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Punked out
With Niche, Savannah boys Justin Dick and Michael Redmond move their music down the road
That's Justin Dick in the center, with Michael Redmond on his left, and Scott Johansen on his right. The others are the Savannah musicians, technicians and other cool people who contributed to the Niche album "So Be It."

What happens when punks grow up? Ask Justin Dick, who wrote 10 years' worth of brutally aggressive songs, with angsty lyrics about blackness, alienation and despair, reflecting pretty much the way he felt every day of his 20s.

Not any more.

“I’m trying to steer away from the word maturity,” says Dick, 31. “It sits well with me, but I’m definitely not in a place where I feel like I know everything.”

Dick wrote the songs, sang and played guitar in the post–hardcore band Two Days of Freedom, alongside Mike Redmond, his bass–playing best friend going all the way back to Calvary Baptist Day School.

“Not being the cool kid at school can breed some angst and anger,” laughs Redmond “We were definitely not the most popular kids at school.”

Two Days of Freedom was born out of the musicians’ love (and empathy) for the pained pummeling of Kurt Cobain and Nirvana; they also related to the rugged stance taken by such scenic stalwarts as Black Flag and Dead Kennedys. “‘I feel like this, and I’m not the only one who feels like this’ - that’s what I was trying to convey at that point,” Dick says.

“Now I want  to express when I’m happy, when I’m sad, or if I just feel like there’s something that needs to be said. But do it in a way that can grab more people.”

 He’s not focusing everything inward any longer.

“Music is always cathartic, but that was me at a more volatile time in my life,” Dick adds. “I realize now that I don’t have to focus on this one aspect of my life, because I’m honestly not that person any more.”

“We played that for almost a decade in two different bands,” says Redmond. “But I think we got all that out of us. It’s still underlying, because that’s where we came from, and that’s how we used to write.”

But their new band, Niche, creates music with more of a structure. There’s emphasis on melody and lyrics now, as opposed to simply creating an atmosphere.

“We’re so close, that change was kind of natural for both of us,” Redmond explains. “It wasn’t really a conscious effort to try to be a different band, or to make a different kind of music. It was a pretty organic thing.”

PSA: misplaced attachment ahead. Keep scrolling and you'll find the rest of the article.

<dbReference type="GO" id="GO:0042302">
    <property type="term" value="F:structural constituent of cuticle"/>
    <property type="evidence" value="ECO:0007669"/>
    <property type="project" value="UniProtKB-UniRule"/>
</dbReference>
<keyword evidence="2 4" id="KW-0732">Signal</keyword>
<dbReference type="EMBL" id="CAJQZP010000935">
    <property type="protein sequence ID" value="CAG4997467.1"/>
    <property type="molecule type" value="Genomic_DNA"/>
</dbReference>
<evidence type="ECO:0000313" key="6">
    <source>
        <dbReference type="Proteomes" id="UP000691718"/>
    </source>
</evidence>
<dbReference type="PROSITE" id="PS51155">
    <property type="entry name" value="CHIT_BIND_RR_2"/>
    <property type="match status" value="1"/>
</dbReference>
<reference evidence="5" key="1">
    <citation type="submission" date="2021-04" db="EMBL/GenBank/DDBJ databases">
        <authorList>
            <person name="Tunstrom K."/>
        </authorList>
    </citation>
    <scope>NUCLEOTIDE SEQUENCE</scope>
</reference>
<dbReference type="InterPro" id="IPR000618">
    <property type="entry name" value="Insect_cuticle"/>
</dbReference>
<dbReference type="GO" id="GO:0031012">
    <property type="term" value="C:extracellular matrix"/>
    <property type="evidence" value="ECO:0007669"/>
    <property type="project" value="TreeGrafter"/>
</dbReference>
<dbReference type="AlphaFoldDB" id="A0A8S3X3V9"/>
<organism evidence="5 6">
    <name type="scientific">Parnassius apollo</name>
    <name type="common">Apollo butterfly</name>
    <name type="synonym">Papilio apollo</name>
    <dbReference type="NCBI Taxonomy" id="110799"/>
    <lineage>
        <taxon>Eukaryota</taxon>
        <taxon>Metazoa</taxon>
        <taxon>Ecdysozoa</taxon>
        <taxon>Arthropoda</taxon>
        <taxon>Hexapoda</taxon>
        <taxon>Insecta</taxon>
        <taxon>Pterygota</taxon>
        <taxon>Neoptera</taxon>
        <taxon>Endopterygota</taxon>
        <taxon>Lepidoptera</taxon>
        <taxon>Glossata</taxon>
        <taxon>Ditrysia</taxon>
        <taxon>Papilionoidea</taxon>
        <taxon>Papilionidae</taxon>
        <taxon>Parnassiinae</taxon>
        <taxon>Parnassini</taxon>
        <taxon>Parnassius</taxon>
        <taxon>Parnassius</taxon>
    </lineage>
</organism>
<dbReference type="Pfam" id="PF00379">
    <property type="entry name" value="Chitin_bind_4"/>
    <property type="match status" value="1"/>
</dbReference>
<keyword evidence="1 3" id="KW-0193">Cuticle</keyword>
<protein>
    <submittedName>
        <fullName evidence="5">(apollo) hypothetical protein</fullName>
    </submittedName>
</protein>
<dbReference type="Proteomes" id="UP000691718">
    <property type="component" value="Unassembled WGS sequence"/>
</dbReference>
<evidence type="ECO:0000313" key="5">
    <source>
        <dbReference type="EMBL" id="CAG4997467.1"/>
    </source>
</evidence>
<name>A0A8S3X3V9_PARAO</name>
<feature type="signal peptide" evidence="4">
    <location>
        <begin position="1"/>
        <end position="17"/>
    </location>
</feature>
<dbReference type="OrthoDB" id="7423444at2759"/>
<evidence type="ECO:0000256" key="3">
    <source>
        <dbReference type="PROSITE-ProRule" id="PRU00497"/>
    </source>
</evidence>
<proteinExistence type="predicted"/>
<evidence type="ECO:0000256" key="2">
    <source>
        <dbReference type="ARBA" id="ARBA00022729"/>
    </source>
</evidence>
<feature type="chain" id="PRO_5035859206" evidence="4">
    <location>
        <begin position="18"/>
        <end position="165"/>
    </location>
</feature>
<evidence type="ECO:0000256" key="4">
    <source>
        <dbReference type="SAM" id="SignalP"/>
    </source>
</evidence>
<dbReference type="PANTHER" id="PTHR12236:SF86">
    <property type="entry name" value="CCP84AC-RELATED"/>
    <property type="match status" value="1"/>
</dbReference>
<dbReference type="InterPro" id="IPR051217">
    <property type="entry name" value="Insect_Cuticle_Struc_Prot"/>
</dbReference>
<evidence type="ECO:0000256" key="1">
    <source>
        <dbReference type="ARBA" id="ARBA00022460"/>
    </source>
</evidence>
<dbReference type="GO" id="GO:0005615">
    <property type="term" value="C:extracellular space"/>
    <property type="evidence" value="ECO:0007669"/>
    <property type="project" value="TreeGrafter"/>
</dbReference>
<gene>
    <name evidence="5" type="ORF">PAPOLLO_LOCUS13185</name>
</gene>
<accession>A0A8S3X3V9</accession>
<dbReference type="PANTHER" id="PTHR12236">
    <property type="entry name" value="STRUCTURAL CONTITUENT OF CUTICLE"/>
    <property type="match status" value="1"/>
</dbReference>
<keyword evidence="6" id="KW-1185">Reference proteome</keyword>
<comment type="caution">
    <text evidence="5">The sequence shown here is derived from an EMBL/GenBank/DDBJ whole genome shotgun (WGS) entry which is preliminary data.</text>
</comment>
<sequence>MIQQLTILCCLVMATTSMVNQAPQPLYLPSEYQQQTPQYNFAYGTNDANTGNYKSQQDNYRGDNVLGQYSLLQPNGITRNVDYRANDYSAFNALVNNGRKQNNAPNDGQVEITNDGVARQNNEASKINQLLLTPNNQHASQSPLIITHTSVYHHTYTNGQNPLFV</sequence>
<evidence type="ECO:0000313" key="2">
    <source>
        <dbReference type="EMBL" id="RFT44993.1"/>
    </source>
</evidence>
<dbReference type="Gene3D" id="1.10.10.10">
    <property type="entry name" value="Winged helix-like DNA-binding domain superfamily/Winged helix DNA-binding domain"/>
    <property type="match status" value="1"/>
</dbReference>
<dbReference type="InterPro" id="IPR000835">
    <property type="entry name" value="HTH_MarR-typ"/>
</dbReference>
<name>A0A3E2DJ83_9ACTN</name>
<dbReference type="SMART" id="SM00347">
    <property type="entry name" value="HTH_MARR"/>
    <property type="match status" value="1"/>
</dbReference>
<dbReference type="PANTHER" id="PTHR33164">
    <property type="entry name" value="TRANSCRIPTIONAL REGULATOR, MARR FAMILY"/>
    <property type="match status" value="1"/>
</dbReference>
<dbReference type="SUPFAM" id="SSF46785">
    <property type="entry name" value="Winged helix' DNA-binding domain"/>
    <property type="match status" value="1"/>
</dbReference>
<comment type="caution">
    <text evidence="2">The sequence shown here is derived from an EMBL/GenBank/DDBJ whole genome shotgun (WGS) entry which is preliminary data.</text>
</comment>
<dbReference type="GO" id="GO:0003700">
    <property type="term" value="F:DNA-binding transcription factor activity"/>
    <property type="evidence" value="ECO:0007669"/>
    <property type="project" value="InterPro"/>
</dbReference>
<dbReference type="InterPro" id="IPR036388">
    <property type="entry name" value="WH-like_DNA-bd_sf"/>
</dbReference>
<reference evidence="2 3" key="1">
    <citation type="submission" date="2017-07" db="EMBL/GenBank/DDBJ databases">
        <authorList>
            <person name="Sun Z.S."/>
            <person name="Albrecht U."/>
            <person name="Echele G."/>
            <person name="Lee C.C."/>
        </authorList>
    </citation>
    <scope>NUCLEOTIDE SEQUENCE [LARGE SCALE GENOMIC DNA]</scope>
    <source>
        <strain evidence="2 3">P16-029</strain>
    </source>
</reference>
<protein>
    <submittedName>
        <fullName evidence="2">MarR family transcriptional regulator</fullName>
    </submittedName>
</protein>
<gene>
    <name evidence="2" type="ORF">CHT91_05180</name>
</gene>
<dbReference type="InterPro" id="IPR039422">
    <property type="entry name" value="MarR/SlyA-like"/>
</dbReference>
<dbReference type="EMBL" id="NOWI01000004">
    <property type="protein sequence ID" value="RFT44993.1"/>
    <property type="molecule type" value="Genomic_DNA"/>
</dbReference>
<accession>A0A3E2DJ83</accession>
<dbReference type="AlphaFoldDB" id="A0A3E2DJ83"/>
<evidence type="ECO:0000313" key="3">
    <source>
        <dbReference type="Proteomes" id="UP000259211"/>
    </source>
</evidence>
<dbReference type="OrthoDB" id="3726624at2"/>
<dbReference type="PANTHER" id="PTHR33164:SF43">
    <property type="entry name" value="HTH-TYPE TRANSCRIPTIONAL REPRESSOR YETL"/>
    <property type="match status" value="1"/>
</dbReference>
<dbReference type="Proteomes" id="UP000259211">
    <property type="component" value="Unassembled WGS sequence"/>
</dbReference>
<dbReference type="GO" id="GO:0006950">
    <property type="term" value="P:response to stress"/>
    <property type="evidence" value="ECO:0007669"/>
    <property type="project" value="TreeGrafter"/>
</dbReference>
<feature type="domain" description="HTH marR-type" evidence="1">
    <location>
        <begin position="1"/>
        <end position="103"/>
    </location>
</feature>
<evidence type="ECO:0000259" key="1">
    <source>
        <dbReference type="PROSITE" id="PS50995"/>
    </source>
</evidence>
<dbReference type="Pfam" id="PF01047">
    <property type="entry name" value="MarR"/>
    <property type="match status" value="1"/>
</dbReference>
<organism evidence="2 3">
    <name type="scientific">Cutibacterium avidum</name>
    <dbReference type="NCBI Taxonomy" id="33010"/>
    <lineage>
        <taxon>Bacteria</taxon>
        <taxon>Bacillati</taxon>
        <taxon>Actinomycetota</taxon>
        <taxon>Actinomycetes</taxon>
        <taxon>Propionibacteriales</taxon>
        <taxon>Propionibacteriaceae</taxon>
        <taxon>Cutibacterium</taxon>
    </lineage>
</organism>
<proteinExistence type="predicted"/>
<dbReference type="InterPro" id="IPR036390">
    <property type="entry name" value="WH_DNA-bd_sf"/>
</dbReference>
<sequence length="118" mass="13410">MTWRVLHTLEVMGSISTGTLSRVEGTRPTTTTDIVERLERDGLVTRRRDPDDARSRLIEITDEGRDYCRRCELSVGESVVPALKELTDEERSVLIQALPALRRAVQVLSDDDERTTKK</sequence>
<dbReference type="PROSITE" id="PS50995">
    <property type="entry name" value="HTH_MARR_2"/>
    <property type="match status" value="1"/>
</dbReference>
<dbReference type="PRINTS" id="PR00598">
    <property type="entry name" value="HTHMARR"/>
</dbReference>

Dick is even more direct. “I’m a lot more sure of myself,” he says, “and I feel a lot more comfortable in my own skin.”

Although Two Days of Freedom put out an EP and a 7-inch split with another local band, Dick figures they were probably doomed right from the beginning. “Unfortunately, we were all young in that band and we were all partying pretty heavy,” Dick laughs. “Not too much else got done. So the ambition was there, but the focus wasn’t quite there yet.”

This time around, he wanted the band to be “something different. I was tired of all the fast and screamy music, and I wanted to get back to stuff I grew up listening to, stuff that my dad drove into me, like the Who and Zeppelin.

“And to me, some of the earlier punk bands like Television and X, they still have this good rock ‘n’ roll sound but with a little more of an edge on it.”

Niche’s drummer is Scott Johansen (Futbol Bats, Flaming Yawn, Mass Plastic), and the three of them – joined by guest organist Corey Barhorst of Kylesa – will perform Friday at the Jinx. The Train Wrecks share the bill.

Niche is debuting its first CD, So Be It, engineered by Chris Adams of Dead Yet! at Elevated Basement.

“I feel it’s a lot more broad in spectrum, as far as emotion,” Dick continues. “Because we still do some harder, edgier stuff but it’s blended with a lot cleaner melodies ... as far as emotion goes, it’s not all from this one source of desperation or loss. Now, I feel a lot more grounded as a person.”

While the ghosts of punks can be heard rattling around in the floorboards of So Be It, the moody, progressive sound is sometimes reminiscent of Rush, or the (live) Who, with the bass, guitar and drums playing separately – yet somehow together – to create a fascinating electric tapestry. It’s metal, it’s punk, it’s even southern rock. It all flows together extremely well.

“The bands that I’ve always really liked a lot are power trios, like the Who and Nirvana,” Dick says. “Bands I found myself listening to all the time. The Jimi Hendrix Experience. And even when he did Band of Gypsys it was that initial three–piece.

“We want the live show to be a little more raw, but still sound full. Me and Mike have been doing it for years now, and we’re still progressively getting better.”

Dick prefers the power trio approach, and doubts that Niche will add a second guitarist – or a permanent keys player – any time soon.

“It keeps you on your toes a whole lot more,” he says. “It makes me personally focus on the music more – if a melody can stand on its own without all the extra instrumentation then I know it’s going to be a pretty decent song.”

And Redmond – not surprisingly – totally agrees with his lifelong friend. “To me, it’s almost a creative tool,” he says. “It forces you to do things a four– or five–piece band wouldn’t do.

“The biggest plus of being a three–piece is that we really have to bring more to the table, so we sound bigger than we are.”

Niche CD Release Party

With the Train Wrecks

Where: The Jinx, 127 W. Congress St.

When: At 11 p.m. Friday, May 20